By the light of Monday morning, Dan discovered we were parked on one side of a stand of trees from a golf course; too bad we had forgotten our clubs. We drove back into Pontoise, bought some groceries (including croissants and Laughing Cow cheese), and parked the car at the station. We rode to the Louvre and ate a late lunch of our purchases before splitting up in the art museum. I could have spent two weeks in that building. Instead, we rationed our time in the three and a half hours until it closed at 5. I felt immensely torn between seeing as many works of art as possible and allowing enough time at specific works to appreciate them. As such, I had to continually remind myself that what I saw was not merely the subjects of my studies over many years but actually the pieces of art touched by the very artistic masters themselves. Da Vinci himself touched the Mona Lisa and The Virgin of the Rocks. Delacroix touched Liberty Leading the People and not Coldplay. Some master sculpture chiseled Venus de Milo over two thousand years ago. Hundreds of brilliant artists had touched the art in the museum and made each uniquely beautiful. I emerged and met the guys at five, all of us slightly dazed. We walked across the river to Notre Dame but found it closed. On a brighter note, I finally made good on my aim to kick a pigeon and it helped me relieve some of the disappointment in missing the cathedral’s interior. The four of us began the journey alongside the Rive Seine and I tried in vain to ask where we could procure bagets, thin loaves of bread. I really fail at foreign languages and our French phrase book helped very little. To tide us over until dusk, we had some Expresso coffee and a croissant at a little restaurant. At the Eiffel Tower a little after nine, we discovered we were unable to climb the steps to the first platform at night as we had orignially planned, to save 3 Euro a person. I could have kicked another pigeon but we still took the trams up. Paris is even more lovely at night and from its highest point. We did the touristy thing and took lots of pictures. On the way down I realized I, the only single guy on this trip, had just passed up the most ideal opportunity to kiss a random girl. How could a single young woman refuse me a kiss at the top of the most iconic and romantic places in the City of Love? I even considered how long it had been since my last shower but I doubted it was much longer than for any true French young woman. On another note, we didn’t see any all red pickpockets like on the tower’s cautionary signs. Shenk, in his red lumberjack coat, was similar but thankfully kept his hand out of others’ purses.

By the time we returned to earth, it was after 11 and we had missed the last Pontoise-bound train from the nearest station. The feeling of being alone and foreign returned as four young men set out to either return to the car or find a place to sleep for the night. We trained to the central station and happily discovered the last train of the night to our destination would leave in 17 minutes. Naturally our debit card refused to cooperate in the ticket machine and anxieties began to rise. We tried to explain our situation to an employee and thought he explained that because of our predicament, we could just get on the train without a ticket. We hurried aboard. In our second encounter with the law, six police officers followed us onto the train and demanded tickets. Pale, we explained our position but the tense situation seemed rapidly leading toward us sleeping on benches in that station for the night. As exciting as that would have been, we were relieved when the head officer finally relented and we barely left on the last train to our car for free. Truly an exciting beginning in the foreign language step on this exciting journey.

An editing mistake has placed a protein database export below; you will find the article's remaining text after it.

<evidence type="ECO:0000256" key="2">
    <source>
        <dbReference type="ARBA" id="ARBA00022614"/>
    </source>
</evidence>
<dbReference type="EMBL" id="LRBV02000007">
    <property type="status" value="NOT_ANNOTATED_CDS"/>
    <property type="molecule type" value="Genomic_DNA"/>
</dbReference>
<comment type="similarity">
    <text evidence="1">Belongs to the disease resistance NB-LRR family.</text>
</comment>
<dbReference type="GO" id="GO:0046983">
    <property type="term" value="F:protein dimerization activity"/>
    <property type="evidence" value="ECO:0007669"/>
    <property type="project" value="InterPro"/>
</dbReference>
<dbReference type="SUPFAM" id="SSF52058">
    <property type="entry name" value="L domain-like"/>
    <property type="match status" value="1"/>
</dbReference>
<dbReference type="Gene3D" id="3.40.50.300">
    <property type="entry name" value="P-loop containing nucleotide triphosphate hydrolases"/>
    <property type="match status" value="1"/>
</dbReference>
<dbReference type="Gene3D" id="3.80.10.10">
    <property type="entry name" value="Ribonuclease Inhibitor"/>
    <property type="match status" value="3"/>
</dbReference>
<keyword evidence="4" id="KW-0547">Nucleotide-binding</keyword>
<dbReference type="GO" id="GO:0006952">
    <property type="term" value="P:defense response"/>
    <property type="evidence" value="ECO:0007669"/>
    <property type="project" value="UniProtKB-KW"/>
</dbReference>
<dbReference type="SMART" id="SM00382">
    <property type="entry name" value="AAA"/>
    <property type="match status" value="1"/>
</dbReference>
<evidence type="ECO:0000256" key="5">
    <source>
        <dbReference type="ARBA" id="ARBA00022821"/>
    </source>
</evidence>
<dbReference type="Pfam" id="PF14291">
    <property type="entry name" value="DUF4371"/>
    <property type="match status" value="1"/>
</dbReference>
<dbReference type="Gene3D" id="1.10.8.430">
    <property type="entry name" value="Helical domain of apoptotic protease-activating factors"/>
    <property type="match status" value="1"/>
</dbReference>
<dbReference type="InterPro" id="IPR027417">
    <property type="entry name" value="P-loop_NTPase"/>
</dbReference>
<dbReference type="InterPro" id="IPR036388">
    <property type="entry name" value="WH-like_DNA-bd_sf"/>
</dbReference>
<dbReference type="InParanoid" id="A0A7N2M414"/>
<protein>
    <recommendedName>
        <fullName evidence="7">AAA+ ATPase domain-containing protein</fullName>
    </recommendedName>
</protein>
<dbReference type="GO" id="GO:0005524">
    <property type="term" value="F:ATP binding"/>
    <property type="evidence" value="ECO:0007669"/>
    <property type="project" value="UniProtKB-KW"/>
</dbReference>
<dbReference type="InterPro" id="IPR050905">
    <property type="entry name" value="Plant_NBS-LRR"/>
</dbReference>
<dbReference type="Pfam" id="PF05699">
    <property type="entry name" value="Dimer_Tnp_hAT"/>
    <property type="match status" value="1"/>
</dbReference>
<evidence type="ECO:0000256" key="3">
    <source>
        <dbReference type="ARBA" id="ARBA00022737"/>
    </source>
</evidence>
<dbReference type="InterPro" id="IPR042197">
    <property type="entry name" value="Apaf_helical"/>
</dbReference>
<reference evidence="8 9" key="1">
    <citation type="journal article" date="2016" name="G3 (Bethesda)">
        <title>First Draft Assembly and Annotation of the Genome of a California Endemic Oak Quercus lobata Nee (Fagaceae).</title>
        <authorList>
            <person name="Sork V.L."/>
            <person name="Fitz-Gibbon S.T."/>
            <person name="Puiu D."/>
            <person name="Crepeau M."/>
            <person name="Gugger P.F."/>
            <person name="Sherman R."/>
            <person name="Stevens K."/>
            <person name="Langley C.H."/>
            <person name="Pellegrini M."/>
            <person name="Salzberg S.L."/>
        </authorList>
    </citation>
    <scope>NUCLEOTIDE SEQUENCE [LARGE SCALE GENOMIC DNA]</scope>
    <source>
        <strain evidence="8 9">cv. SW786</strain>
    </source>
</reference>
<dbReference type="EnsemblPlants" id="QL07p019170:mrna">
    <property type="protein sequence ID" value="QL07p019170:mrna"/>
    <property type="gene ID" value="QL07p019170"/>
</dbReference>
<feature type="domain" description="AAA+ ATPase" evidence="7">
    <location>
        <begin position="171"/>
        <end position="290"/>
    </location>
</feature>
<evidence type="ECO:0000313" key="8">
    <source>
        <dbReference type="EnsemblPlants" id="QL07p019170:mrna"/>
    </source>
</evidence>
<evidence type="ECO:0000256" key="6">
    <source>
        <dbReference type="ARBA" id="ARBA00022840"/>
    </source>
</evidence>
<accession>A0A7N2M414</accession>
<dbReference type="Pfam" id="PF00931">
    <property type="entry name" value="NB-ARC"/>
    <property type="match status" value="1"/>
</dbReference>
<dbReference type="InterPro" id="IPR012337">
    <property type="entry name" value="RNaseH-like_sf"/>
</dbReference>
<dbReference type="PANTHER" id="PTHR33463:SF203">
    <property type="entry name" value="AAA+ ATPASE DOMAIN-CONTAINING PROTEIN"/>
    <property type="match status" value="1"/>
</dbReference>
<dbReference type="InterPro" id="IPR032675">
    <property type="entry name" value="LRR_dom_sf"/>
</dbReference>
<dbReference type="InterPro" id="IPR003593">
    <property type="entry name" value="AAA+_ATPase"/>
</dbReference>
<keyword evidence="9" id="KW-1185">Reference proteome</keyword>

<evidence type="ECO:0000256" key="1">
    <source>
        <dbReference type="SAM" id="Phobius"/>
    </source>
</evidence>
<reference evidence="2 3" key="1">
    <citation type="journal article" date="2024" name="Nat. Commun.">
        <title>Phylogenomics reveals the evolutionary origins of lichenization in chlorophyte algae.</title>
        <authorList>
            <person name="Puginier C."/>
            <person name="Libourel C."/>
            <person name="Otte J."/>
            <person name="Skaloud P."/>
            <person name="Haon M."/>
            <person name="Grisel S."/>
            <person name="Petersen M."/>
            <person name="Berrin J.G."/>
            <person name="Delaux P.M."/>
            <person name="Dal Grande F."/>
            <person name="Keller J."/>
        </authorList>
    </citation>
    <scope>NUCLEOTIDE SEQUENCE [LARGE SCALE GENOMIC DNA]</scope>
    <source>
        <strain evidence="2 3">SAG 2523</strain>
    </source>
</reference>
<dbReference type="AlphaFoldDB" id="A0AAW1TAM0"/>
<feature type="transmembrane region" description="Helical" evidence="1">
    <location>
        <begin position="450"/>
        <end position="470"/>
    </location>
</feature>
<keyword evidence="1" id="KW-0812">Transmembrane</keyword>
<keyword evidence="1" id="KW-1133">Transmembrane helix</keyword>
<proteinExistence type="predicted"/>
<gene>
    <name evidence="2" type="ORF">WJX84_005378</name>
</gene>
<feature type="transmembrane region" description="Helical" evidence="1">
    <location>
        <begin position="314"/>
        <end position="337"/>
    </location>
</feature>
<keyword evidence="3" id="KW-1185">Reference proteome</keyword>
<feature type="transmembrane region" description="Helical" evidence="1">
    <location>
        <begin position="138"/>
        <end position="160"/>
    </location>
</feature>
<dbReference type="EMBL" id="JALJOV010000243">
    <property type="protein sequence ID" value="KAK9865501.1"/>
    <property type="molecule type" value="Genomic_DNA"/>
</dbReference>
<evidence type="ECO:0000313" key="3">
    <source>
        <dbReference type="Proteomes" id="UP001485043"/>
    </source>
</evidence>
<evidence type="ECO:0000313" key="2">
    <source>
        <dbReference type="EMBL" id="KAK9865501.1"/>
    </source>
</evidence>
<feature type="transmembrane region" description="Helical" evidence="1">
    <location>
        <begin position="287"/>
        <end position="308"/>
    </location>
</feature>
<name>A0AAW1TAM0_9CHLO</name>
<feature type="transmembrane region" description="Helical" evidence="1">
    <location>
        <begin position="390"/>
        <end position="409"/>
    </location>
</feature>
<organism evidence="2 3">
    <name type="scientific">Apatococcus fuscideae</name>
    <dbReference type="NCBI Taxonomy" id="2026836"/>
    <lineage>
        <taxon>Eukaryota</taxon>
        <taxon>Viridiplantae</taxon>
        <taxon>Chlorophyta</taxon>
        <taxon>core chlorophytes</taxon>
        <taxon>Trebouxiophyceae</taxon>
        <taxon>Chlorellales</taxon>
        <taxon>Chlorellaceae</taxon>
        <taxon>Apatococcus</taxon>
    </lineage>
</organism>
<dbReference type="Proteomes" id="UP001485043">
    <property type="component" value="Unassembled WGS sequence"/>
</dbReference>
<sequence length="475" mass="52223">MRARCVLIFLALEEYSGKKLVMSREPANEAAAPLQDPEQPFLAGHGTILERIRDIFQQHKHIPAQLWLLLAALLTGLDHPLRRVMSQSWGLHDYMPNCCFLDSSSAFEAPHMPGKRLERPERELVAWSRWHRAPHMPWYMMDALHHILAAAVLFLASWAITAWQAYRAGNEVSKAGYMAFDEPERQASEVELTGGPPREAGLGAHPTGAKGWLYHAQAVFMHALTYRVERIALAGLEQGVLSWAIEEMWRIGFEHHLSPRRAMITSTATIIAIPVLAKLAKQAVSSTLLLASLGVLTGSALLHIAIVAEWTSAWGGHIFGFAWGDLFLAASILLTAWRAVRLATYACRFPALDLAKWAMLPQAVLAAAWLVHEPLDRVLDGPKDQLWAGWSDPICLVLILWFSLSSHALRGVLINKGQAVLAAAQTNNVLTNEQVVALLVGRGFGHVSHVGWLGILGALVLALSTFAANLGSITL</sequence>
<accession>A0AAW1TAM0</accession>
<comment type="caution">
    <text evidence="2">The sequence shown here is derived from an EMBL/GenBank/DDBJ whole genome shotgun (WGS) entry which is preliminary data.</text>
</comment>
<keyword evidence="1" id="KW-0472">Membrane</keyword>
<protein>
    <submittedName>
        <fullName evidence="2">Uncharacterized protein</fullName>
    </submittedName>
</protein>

Matt

Edinburgh, Jewel of the North

Friday, May 8th, 2009

Morning dawned cloudy after our unexpected nocturnal adventures (ie losing ourselves in the wonders of Edinburgh during construction season). It has been raining off and on for almost a week now and to tell the truth we’re all getting a bit tired of it. Another thing we’re getting a bit tired of is having Harvest Morn bars for breakfast each morning. Although these are delicious and highly nutritious, a full week of them begins grate on the senses. That’s why we decided to enjoy a full breakfast of free-range eggs, thick-cut toast, and real scottish bacon. It was spectacular. A breakfast which will stand out in legend for ages to come.